Malawi ruling PP queries Speaker on Section 65 conduct

Malawi’s governing Peoples Party (PP) has described as questionable the conduct of Speaker of Parliament Henry Chimunthu Banda for exercising his powers to revoke Section 65 of the Malawi Constitution, which bars members of parliament from crossing the floor with his first victim being Blantyre Bangwe legislator Henry Mpofu Shawa.

PP Deputy Publicity Secretary, Ken Msonda said in an email on Wednesday, said the general public is wondering and looking for answers on why the Speaker decided to invoke the controversial law on Shawa now.

Chimunthu said he made his ruling  on Shawa  based on a UDF petition of June 19, 2012 which argued that the legislator was elected to Parliament on UDF ticket, but had resigned from the party and that on the ground of Section 65 he has crossed the floor.

Shawa won Blantyre-Bangwe constituency on UDF ticket and defected to Democratic Progressive party (DPP) and now is with People’s Party.

Msonda: Why only Shawa

Msonda: Why only Shawa

“As a ruling party, we believe in a democratic dispensation pronouncement (s) coming from any of the three arms of government; Executive, Legislature and Judiciary have to be respected and adhered. However it raises eyebrows as to why the Speaker did not rule on Section 65 on Hon H.M. Shaba and others during the DPP administration,” commented Msonda.

Msonda said PP shall always uphold, respect and defend the Constitution while arguing that Chimunthu Banda was right to act on Shawa since he had not obtained injunction restraining him after UDF petitioned his office.

“Section 65 is part of our Republican Constitution concerning one arm of government; Legislature. UDF petitioned the Speaker when Hon H.M. Shaba joined DPP and the Parliamentarian never obtained an injunction to prevent the Speaker from ruling on Section 65.”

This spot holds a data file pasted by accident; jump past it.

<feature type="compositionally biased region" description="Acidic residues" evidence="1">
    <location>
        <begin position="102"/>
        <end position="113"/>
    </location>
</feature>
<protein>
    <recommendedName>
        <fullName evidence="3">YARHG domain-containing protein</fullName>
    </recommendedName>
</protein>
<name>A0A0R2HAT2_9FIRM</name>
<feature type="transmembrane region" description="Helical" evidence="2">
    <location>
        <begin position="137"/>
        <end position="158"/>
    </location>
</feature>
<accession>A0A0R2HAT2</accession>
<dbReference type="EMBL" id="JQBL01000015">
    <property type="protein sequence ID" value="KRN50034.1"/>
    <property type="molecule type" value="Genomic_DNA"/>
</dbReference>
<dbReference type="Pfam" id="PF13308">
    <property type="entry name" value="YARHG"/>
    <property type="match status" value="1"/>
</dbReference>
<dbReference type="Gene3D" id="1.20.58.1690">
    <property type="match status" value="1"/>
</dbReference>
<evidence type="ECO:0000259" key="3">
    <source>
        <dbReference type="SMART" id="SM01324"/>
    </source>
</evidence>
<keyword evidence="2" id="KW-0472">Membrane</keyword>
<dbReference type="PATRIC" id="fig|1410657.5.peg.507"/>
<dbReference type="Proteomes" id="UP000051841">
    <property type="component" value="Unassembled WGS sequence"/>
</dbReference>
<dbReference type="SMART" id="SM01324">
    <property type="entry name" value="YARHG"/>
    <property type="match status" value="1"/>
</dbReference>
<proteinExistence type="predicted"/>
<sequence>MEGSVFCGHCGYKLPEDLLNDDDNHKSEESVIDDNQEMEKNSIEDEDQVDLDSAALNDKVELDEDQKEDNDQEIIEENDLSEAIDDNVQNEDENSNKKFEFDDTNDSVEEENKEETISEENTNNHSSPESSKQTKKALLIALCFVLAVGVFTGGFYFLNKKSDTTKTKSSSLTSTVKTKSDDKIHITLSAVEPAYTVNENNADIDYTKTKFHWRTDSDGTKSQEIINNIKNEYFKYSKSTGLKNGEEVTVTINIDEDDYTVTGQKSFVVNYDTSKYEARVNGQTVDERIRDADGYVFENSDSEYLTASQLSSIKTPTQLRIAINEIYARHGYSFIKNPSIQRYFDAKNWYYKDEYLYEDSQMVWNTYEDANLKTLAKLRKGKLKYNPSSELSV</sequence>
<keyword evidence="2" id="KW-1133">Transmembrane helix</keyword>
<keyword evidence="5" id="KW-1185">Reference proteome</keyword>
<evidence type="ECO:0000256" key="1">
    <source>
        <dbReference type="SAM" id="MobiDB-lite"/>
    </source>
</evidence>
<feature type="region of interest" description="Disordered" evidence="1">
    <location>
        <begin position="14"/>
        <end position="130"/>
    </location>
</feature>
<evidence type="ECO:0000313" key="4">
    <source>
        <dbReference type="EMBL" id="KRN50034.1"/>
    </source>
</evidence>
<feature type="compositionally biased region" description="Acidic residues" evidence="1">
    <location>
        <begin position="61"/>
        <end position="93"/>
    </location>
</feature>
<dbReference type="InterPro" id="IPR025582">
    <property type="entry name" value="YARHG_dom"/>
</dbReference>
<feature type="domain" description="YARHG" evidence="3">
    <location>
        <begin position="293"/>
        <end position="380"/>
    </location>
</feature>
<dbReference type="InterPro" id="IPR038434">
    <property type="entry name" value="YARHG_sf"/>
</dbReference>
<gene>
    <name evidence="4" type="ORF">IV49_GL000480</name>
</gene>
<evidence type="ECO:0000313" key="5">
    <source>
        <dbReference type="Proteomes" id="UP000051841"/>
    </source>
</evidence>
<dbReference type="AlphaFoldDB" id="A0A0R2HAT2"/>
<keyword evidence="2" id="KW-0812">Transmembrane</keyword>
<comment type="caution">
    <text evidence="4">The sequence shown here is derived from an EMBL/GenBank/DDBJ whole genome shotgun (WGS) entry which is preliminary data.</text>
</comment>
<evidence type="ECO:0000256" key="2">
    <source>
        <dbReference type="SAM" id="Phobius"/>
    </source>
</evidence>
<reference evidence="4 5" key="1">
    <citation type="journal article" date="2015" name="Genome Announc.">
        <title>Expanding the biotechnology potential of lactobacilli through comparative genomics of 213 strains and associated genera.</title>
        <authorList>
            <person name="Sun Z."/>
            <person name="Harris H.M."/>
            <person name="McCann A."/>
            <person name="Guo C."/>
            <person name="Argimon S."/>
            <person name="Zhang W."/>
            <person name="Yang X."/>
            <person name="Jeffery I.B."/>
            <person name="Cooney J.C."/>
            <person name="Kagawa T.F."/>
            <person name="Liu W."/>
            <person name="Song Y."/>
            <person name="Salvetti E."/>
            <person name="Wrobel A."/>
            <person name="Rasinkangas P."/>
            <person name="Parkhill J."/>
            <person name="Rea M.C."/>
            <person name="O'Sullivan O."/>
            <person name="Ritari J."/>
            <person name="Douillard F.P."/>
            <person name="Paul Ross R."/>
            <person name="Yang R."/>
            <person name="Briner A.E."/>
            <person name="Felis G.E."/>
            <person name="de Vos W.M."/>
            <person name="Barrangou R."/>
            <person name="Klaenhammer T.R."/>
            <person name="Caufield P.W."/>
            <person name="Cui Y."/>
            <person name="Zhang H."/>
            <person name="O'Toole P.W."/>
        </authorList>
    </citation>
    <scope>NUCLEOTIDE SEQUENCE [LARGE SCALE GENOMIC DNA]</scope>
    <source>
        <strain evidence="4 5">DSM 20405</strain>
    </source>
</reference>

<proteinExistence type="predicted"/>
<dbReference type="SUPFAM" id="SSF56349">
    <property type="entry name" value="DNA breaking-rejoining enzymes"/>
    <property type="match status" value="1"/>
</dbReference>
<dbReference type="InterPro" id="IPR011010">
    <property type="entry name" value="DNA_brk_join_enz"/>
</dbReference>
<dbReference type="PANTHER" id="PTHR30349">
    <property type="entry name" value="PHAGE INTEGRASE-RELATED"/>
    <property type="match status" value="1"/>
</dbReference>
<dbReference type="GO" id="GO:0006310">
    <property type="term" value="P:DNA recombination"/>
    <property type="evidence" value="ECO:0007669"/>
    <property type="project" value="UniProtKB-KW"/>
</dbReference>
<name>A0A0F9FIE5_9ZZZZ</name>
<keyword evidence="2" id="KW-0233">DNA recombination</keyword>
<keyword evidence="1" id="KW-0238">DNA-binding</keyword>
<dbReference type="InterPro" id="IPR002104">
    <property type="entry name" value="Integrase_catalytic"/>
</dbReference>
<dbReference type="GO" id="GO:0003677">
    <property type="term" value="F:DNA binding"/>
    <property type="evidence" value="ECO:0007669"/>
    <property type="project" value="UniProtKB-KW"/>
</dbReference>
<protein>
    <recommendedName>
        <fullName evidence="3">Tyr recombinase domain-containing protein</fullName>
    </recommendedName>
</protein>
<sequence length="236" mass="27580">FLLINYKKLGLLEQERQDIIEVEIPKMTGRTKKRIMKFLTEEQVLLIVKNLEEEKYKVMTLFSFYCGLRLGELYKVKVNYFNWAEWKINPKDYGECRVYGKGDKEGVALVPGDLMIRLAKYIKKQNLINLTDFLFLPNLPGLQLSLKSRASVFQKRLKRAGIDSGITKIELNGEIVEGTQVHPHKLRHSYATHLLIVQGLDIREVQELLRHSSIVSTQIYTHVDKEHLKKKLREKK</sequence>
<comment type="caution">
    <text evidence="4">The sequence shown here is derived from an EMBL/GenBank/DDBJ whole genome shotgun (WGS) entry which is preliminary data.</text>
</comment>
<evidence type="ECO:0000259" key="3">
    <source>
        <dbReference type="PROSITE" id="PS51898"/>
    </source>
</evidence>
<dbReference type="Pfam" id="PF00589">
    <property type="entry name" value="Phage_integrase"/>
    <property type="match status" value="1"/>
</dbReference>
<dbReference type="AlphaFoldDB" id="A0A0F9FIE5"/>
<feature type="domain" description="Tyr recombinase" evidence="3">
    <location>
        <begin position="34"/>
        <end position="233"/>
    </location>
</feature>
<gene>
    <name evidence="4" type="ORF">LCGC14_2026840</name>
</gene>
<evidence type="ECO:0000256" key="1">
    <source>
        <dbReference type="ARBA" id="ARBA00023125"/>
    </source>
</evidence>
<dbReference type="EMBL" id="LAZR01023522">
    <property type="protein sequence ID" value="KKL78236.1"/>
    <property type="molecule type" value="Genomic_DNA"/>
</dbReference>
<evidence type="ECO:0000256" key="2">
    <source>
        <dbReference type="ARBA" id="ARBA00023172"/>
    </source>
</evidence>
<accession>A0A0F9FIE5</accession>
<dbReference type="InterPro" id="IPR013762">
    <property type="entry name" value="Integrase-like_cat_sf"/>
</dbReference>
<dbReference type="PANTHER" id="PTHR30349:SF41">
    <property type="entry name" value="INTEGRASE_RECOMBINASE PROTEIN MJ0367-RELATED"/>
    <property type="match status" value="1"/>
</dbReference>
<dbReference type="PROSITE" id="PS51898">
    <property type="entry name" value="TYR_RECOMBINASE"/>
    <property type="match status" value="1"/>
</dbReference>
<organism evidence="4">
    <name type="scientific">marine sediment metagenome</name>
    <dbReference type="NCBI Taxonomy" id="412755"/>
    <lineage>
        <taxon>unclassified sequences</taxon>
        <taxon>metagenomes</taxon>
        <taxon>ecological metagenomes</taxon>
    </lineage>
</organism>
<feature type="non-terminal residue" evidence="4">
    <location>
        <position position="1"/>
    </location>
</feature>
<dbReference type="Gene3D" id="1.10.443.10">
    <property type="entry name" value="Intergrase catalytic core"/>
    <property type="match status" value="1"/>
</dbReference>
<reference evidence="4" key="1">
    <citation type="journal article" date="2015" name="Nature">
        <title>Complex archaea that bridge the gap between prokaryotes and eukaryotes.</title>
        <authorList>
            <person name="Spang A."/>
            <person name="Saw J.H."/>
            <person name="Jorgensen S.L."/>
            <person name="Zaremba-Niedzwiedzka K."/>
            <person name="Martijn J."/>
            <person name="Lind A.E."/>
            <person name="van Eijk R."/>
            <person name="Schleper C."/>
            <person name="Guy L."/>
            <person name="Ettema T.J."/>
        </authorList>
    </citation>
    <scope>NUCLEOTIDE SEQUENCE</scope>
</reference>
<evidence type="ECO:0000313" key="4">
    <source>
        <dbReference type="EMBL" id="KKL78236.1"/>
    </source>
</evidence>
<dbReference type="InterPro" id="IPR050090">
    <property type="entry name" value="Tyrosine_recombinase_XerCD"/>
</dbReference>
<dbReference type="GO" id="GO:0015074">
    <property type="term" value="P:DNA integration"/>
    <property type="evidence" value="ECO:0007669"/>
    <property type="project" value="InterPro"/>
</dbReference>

There has been growing pressure for the Speaker to invoke provisions of Section 65 of the Constitution and his action has sent shivers to most MPs especially those who defected from the DPP to PP after the death of former President Bingu  wa Mutharika in April last year.

The affected MPs from DPP got an injunction restraining the Speaker from going ahead in declaring their seats vacant despite the Malawi Supreme Court ruling that declared that if an MP from a political party represented in parliament joins another political party also represented in parliament crosses the floor and the seat should be declared vacant to seek fresh mandate from the people.

Section 65.–(1) of the Malawi constitution stipulates that “the Speaker shall declare vacant the seat of any member of the National Assembly who was, at the time of his or her election, a member of one political party represented in the National Assembly, other than by that member alone but who has voluntarily ceased to be a member of that party and has joined another political party represented in the National Assembly.”

There are fears that the Joyce Banda government may fall if the Speaker invokes Section 65 on the other members from the DPP who joined PP who include some influential cabinet ministers as it will have no more than 10 MPs on its side, thereby failing to conduct government business in the national Assembly.

Meanwhile, Rumphi East MP Albert Thindwa, who was on the government side, has gone back to the DPP and requested to be allocated a seat on the opposition side

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